By T-Boye Doe, Contributing Writer
T-Boye Doe is a new contributing writer for Community Arts NYC. T-Boye Doe is a thirty-something year old independent film-maker from Brooklyn, New York, and is one of our New York based writers. Check out his introductory post here.
Since its inception in 1914 on a desolate street in Harlem , New York , with the premises of being a burlesque theater. The Apollo Theater has became the mecca of creating talented individuals in the different realms of entertainment. As well as becoming a staple of historic pride amongst the African-American community. When the facility was shut down by then mayor of NY “Fiorello La Guardia” for its indecency and lewd acts of conduct . The theater re-opened in 1934, with the opportunity to bring back respectability to the Apollo name and jump on the pulse of the new, black renaissance that was sweeping through Harlem in that era.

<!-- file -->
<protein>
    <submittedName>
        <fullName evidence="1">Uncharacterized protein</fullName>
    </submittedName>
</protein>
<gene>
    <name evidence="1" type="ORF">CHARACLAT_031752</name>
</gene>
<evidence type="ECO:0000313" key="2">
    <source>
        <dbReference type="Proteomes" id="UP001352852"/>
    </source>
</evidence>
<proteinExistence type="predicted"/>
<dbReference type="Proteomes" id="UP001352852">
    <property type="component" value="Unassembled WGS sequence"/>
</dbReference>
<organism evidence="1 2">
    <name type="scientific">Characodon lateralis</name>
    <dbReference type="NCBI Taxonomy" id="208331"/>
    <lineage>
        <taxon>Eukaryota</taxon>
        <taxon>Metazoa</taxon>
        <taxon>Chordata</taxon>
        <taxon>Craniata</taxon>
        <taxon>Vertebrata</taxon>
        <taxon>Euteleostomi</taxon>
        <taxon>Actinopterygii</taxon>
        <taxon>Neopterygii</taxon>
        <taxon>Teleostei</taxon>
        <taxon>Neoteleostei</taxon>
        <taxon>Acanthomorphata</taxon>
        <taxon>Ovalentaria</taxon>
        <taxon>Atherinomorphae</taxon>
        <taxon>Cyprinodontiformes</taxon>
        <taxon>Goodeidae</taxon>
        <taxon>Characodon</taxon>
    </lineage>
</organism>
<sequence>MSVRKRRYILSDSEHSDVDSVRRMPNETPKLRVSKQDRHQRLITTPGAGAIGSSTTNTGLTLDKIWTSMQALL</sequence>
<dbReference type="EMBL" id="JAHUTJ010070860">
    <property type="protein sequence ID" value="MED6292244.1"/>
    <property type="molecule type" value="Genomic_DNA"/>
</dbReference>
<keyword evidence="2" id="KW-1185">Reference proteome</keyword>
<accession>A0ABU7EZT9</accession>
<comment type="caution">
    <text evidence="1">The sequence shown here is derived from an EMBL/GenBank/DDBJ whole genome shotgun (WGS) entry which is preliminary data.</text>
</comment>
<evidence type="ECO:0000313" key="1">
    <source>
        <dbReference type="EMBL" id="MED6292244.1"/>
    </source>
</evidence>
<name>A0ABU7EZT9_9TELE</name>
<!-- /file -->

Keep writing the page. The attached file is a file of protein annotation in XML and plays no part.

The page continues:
In 1933 at young, black visionary “Ralph Cooper” created the long-established , highly popular “Apollo Amateur Night”. Which was created for those with raw talent that may have gone unlooked by major record labels or “Talent Agencies” during that decade . Apollo has birthed some the greatest performers in music from a young Michael Jackson, Gladys Knight, Lauryn Hill the list continues. As time progress the Apollo was the hotbed for all things media and in the 90’s , they were awarded a television deal with media conglomerate “NBC” to host their own one hour variety show, “Showtime At The Apollo”. Which birthed the career of successful comedian “Steve Harvey”.
Fast forward to 2013, the Apollo is still going strong with a revamped to the theater. A new distribution deal with urban cable giant “BET” to showcase their revised concept called “Apollo Live,” with comedian Tony Rock (famous comedian Chris Rock’s brother) and the same high paced atmosphere the made the Apollo a huge impact with the black experience.